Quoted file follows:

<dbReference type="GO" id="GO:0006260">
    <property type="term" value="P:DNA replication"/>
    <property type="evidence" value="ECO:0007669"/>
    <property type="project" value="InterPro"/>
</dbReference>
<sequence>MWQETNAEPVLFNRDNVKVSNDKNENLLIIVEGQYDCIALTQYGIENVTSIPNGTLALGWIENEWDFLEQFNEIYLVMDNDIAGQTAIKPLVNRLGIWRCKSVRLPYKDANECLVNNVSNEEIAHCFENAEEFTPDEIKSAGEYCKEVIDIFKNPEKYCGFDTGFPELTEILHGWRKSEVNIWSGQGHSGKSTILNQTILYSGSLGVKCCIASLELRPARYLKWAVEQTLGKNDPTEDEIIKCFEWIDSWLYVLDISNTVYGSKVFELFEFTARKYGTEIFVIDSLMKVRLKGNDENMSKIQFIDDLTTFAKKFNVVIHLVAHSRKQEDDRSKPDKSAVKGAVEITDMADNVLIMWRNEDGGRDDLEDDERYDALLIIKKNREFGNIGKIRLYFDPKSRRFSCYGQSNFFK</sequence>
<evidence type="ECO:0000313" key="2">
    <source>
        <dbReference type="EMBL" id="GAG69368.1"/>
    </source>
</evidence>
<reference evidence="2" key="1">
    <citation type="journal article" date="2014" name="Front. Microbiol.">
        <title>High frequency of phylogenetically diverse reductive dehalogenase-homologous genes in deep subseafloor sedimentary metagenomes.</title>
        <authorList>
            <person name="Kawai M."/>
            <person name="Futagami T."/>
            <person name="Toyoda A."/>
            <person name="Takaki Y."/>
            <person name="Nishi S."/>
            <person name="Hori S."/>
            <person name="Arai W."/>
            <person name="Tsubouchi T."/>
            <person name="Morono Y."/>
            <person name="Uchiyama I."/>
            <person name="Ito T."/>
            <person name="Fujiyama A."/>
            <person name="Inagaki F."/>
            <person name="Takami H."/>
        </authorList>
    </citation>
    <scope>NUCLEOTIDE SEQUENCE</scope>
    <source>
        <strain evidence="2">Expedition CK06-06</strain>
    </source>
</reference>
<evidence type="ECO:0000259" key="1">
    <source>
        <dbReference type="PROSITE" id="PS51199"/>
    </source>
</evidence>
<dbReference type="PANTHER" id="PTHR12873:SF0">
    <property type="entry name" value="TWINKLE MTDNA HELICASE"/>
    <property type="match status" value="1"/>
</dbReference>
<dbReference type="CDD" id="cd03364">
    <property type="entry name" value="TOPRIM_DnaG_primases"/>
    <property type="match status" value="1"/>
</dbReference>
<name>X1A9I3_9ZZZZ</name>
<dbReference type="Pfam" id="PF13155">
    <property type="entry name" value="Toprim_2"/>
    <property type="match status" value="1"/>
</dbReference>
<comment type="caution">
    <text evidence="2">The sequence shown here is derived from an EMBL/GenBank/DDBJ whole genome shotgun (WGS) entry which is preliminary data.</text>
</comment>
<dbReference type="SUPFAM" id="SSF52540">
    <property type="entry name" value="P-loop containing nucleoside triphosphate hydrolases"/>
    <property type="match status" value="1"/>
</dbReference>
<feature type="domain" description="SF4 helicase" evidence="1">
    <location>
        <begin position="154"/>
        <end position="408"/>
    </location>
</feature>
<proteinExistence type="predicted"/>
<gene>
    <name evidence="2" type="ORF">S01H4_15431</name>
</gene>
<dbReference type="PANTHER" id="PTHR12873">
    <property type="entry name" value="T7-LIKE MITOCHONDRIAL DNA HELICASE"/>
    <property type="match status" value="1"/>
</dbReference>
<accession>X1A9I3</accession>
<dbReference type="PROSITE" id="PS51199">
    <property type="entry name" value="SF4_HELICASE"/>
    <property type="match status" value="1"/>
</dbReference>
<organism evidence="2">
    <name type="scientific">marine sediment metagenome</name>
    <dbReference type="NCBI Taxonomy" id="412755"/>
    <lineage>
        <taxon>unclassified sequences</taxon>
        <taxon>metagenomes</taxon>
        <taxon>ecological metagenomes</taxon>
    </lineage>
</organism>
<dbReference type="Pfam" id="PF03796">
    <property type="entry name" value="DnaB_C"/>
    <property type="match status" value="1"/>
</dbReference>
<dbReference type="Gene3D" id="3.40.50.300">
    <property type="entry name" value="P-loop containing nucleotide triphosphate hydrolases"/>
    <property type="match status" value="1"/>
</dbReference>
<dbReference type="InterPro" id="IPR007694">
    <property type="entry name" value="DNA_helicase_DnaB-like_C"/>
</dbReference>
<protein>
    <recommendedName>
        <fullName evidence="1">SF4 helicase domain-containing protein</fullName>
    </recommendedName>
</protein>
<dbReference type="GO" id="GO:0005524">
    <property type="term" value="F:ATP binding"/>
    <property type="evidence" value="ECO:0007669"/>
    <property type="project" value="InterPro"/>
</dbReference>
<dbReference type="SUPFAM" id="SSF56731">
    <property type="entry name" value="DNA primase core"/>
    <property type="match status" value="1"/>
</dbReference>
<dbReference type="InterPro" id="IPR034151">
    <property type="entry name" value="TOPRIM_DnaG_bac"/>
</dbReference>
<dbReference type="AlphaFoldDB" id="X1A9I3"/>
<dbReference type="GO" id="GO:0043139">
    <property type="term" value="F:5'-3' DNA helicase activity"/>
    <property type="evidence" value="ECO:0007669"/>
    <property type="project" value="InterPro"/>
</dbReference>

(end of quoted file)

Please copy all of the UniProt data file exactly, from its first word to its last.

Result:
<dbReference type="GO" id="GO:0006260">
    <property type="term" value="P:DNA replication"/>
    <property type="evidence" value="ECO:0007669"/>
    <property type="project" value="InterPro"/>
</dbReference>
<sequence>MWQETNAEPVLFNRDNVKVSNDKNENLLIIVEGQYDCIALTQYGIENVTSIPNGTLALGWIENEWDFLEQFNEIYLVMDNDIAGQTAIKPLVNRLGIWRCKSVRLPYKDANECLVNNVSNEEIAHCFENAEEFTPDEIKSAGEYCKEVIDIFKNPEKYCGFDTGFPELTEILHGWRKSEVNIWSGQGHSGKSTILNQTILYSGSLGVKCCIASLELRPARYLKWAVEQTLGKNDPTEDEIIKCFEWIDSWLYVLDISNTVYGSKVFELFEFTARKYGTEIFVIDSLMKVRLKGNDENMSKIQFIDDLTTFAKKFNVVIHLVAHSRKQEDDRSKPDKSAVKGAVEITDMADNVLIMWRNEDGGRDDLEDDERYDALLIIKKNREFGNIGKIRLYFDPKSRRFSCYGQSNFFK</sequence>
<evidence type="ECO:0000313" key="2">
    <source>
        <dbReference type="EMBL" id="GAG69368.1"/>
    </source>
</evidence>
<reference evidence="2" key="1">
    <citation type="journal article" date="2014" name="Front. Microbiol.">
        <title>High frequency of phylogenetically diverse reductive dehalogenase-homologous genes in deep subseafloor sedimentary metagenomes.</title>
        <authorList>
            <person name="Kawai M."/>
            <person name="Futagami T."/>
            <person name="Toyoda A."/>
            <person name="Takaki Y."/>
            <person name="Nishi S."/>
            <person name="Hori S."/>
            <person name="Arai W."/>
            <person name="Tsubouchi T."/>
            <person name="Morono Y."/>
            <person name="Uchiyama I."/>
            <person name="Ito T."/>
            <person name="Fujiyama A."/>
            <person name="Inagaki F."/>
            <person name="Takami H."/>
        </authorList>
    </citation>
    <scope>NUCLEOTIDE SEQUENCE</scope>
    <source>
        <strain evidence="2">Expedition CK06-06</strain>
    </source>
</reference>
<evidence type="ECO:0000259" key="1">
    <source>
        <dbReference type="PROSITE" id="PS51199"/>
    </source>
</evidence>
<dbReference type="PANTHER" id="PTHR12873:SF0">
    <property type="entry name" value="TWINKLE MTDNA HELICASE"/>
    <property type="match status" value="1"/>
</dbReference>
<dbReference type="CDD" id="cd03364">
    <property type="entry name" value="TOPRIM_DnaG_primases"/>
    <property type="match status" value="1"/>
</dbReference>
<name>X1A9I3_9ZZZZ</name>
<dbReference type="Pfam" id="PF13155">
    <property type="entry name" value="Toprim_2"/>
    <property type="match status" value="1"/>
</dbReference>
<comment type="caution">
    <text evidence="2">The sequence shown here is derived from an EMBL/GenBank/DDBJ whole genome shotgun (WGS) entry which is preliminary data.</text>
</comment>
<dbReference type="SUPFAM" id="SSF52540">
    <property type="entry name" value="P-loop containing nucleoside triphosphate hydrolases"/>
    <property type="match status" value="1"/>
</dbReference>
<feature type="domain" description="SF4 helicase" evidence="1">
    <location>
        <begin position="154"/>
        <end position="408"/>
    </location>
</feature>
<proteinExistence type="predicted"/>
<gene>
    <name evidence="2" type="ORF">S01H4_15431</name>
</gene>
<dbReference type="PANTHER" id="PTHR12873">
    <property type="entry name" value="T7-LIKE MITOCHONDRIAL DNA HELICASE"/>
    <property type="match status" value="1"/>
</dbReference>
<accession>X1A9I3</accession>
<dbReference type="PROSITE" id="PS51199">
    <property type="entry name" value="SF4_HELICASE"/>
    <property type="match status" value="1"/>
</dbReference>
<organism evidence="2">
    <name type="scientific">marine sediment metagenome</name>
    <dbReference type="NCBI Taxonomy" id="412755"/>
    <lineage>
        <taxon>unclassified sequences</taxon>
        <taxon>metagenomes</taxon>
        <taxon>ecological metagenomes</taxon>
    </lineage>
</organism>
<dbReference type="Pfam" id="PF03796">
    <property type="entry name" value="DnaB_C"/>
    <property type="match status" value="1"/>
</dbReference>
<dbReference type="Gene3D" id="3.40.50.300">
    <property type="entry name" value="P-loop containing nucleotide triphosphate hydrolases"/>
    <property type="match status" value="1"/>
</dbReference>
<dbReference type="InterPro" id="IPR007694">
    <property type="entry name" value="DNA_helicase_DnaB-like_C"/>
</dbReference>
<protein>
    <recommendedName>
        <fullName evidence="1">SF4 helicase domain-containing protein</fullName>
    </recommendedName>
</protein>
<dbReference type="GO" id="GO:0005524">
    <property type="term" value="F:ATP binding"/>
    <property type="evidence" value="ECO:0007669"/>
    <property type="project" value="InterPro"/>
</dbReference>
<dbReference type="SUPFAM" id="SSF56731">
    <property type="entry name" value="DNA primase core"/>
    <property type="match status" value="1"/>
</dbReference>
<dbReference type="InterPro" id="IPR034151">
    <property type="entry name" value="TOPRIM_DnaG_bac"/>
</dbReference>
<dbReference type="AlphaFoldDB" id="X1A9I3"/>
<dbReference type="GO" id="GO:0043139">
    <property type="term" value="F:5'-3' DNA helicase activity"/>
    <property type="evidence" value="ECO:0007669"/>
    <property type="project" value="InterPro"/>
</dbReference>